Hillel: The Foundation for Jewish Campus Life is the largest Jewish campus organization in the world, working with thousands of college students globally. Hillel is represented at more than 550 colleges and communities throughout North America and globally, including 30 communities in the former Soviet Union, nine in Israel, and five in South America. The organization is named after Hillel the Elder, a Jewish sage who moved from Babylonia to Judea in the 1st century and is known for his formulation of the Golden Rule.
In 1923, Edward Chauncey Baldwin, Christian professor of Biblical literature at University of Illinois at Urbana–Champaign was distressed by his Jewish students' lack of knowledge of the Hebrew Bible, and he discussed his concerns with Rabbi Benjamin Frankel.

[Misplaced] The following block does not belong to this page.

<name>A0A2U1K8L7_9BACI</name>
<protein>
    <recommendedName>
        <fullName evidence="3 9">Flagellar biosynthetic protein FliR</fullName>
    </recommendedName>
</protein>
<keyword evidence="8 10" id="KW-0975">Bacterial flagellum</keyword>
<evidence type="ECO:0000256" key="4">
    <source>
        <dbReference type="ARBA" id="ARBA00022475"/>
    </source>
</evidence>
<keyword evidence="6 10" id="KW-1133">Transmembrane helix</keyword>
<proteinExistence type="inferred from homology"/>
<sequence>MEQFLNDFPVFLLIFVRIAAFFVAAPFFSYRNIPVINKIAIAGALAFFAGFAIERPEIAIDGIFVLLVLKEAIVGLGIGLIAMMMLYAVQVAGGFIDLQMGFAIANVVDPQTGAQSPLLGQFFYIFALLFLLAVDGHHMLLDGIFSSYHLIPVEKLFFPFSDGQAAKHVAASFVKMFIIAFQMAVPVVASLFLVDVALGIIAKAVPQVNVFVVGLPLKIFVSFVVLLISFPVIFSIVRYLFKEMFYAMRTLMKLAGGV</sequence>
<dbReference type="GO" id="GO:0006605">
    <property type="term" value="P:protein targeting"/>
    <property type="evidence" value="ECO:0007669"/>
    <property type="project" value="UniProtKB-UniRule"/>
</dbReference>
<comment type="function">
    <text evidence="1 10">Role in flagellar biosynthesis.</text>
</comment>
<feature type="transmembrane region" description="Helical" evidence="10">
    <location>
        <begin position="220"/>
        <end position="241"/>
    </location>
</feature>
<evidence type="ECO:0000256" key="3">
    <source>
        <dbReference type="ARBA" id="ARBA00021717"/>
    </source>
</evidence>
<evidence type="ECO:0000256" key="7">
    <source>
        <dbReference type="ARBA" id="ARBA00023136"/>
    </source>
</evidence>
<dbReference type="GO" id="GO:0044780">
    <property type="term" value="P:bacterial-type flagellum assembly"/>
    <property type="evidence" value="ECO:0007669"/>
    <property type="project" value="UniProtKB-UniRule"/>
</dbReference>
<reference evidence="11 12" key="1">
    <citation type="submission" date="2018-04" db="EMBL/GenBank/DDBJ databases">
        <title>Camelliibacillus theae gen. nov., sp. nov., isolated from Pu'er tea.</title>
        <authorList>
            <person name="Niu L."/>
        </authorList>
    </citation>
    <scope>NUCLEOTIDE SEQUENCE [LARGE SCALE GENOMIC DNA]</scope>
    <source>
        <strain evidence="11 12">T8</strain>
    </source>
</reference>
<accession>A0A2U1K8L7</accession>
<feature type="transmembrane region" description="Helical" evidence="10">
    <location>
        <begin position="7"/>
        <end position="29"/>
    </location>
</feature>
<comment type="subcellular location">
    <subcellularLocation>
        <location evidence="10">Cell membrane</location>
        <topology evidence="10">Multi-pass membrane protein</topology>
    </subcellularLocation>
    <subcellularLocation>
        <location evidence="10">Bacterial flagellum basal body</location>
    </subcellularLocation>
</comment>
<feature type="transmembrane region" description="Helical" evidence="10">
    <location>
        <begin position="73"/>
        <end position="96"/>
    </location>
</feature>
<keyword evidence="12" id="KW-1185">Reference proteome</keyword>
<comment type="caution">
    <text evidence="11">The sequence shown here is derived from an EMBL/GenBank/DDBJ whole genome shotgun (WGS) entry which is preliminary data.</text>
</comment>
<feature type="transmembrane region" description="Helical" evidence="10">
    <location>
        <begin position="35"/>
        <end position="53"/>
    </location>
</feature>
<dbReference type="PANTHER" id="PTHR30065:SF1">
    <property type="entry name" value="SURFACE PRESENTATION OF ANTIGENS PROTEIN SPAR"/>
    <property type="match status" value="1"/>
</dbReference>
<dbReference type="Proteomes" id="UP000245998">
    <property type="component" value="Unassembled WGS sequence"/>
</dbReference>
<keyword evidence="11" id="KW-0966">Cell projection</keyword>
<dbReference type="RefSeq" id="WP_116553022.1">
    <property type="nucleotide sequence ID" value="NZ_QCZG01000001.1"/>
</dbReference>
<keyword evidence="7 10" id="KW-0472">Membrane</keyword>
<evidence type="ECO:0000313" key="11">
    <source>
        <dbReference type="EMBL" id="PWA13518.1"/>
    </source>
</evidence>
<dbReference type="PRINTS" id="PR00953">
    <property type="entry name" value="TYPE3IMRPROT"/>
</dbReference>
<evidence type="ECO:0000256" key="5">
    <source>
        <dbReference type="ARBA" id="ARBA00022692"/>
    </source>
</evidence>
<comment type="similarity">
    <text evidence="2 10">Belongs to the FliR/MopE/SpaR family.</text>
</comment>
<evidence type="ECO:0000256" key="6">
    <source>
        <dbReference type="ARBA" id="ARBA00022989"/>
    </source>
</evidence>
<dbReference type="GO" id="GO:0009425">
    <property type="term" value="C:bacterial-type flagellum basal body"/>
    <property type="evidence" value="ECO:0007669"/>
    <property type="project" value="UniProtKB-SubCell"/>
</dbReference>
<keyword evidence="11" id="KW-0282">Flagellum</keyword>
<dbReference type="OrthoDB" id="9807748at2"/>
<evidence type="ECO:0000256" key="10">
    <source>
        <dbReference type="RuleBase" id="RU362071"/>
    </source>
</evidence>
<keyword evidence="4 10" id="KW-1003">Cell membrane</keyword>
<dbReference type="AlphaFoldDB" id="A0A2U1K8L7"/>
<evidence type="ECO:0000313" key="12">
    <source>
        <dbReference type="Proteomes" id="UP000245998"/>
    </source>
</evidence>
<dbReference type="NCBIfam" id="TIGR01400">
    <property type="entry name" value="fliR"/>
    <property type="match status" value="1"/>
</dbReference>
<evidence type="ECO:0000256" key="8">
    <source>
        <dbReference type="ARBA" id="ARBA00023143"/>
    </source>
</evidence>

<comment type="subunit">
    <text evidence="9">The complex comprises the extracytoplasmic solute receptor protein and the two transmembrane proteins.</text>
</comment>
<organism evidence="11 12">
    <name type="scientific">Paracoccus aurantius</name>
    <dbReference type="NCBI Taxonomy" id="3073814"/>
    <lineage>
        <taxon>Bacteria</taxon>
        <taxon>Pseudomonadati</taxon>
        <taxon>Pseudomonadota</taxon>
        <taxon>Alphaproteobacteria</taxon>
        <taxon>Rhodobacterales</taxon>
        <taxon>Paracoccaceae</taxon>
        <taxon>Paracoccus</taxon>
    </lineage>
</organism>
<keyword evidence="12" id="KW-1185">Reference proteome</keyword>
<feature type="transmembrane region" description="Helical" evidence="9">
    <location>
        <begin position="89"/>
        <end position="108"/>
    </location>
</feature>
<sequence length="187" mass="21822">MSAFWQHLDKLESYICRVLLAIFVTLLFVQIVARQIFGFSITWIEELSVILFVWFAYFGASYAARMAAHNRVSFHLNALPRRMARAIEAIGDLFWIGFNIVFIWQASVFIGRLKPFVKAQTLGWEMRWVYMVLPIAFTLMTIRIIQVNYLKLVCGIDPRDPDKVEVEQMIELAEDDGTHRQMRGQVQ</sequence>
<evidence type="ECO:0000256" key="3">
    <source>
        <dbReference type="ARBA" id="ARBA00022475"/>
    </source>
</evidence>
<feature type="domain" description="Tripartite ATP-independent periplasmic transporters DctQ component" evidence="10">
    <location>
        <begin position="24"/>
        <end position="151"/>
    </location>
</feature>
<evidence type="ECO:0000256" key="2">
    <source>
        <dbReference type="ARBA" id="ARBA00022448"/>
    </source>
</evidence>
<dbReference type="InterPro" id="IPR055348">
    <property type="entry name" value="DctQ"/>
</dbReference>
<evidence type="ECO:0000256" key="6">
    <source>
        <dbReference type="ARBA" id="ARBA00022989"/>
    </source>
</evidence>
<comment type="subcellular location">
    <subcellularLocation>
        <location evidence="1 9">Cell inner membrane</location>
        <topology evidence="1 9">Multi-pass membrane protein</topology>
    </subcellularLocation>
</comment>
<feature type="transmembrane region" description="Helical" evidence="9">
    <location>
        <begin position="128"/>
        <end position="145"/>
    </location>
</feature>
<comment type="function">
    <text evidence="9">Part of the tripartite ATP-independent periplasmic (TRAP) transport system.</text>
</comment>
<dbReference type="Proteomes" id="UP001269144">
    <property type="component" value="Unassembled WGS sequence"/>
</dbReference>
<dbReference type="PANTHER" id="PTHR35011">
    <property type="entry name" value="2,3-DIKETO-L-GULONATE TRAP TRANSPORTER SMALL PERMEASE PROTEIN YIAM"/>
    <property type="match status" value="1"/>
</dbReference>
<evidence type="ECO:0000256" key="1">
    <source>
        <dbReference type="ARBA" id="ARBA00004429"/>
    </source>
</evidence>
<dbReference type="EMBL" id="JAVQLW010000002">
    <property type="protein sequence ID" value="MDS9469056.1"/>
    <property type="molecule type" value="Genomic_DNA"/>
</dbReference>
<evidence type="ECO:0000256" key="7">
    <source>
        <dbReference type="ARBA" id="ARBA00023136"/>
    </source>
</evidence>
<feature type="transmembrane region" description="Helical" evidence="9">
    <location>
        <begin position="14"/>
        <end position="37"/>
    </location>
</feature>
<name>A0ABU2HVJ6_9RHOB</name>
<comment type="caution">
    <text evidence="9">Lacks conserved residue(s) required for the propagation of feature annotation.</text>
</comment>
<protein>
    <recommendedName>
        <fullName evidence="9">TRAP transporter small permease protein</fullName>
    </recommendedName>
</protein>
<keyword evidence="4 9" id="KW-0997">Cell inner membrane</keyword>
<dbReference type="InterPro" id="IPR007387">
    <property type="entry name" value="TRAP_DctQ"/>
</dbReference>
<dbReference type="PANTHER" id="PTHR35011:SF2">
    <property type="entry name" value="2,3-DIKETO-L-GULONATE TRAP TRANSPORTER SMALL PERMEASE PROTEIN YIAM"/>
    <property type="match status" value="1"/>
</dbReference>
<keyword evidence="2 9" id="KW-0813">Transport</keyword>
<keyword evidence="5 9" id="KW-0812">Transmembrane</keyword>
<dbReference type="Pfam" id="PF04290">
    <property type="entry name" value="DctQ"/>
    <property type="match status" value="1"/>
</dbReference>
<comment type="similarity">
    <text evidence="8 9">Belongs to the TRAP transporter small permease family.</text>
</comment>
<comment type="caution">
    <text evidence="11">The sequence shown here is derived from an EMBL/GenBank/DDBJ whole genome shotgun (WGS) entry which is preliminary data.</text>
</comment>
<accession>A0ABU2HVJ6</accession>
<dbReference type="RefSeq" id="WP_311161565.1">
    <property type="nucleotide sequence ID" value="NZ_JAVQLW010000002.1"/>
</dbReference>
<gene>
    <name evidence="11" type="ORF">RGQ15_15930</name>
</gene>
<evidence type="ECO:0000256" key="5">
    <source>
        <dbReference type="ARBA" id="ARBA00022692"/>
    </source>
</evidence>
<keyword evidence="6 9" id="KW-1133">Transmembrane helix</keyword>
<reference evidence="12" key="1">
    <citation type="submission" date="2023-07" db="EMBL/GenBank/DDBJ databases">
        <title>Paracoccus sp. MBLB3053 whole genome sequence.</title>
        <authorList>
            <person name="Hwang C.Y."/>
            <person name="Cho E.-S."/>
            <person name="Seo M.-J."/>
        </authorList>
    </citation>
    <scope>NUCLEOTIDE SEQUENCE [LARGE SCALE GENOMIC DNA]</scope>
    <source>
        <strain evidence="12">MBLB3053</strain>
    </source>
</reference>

Later the same year, members of the local Jewish and university communities met in a rented loft over a dry cleaner in Champaign, Illinois, and founded The Hillel Foundation.
In 1925, B'nai Brith pledged to sponsor Hillel's activities with a budget of approximately $12,000 that year. By then, it encompassed 120 Hillel foundations and affiliates at an additional 400 campuses. The campus foundations seek to create a welcoming environment for Jewish students on their respective campuses.
Beginning in 1988, under Director Richard M. Joel, Hillel underwent an organizational shift in mission and structure. An integral part of this shift was the institution of a Board of Governors, chaired by Edgar M. Bronfman until 2009 when he was succeeded by Randall Kaplan.
Highest paying job titles at Hillel include Development Director, Account Director, and Campus Director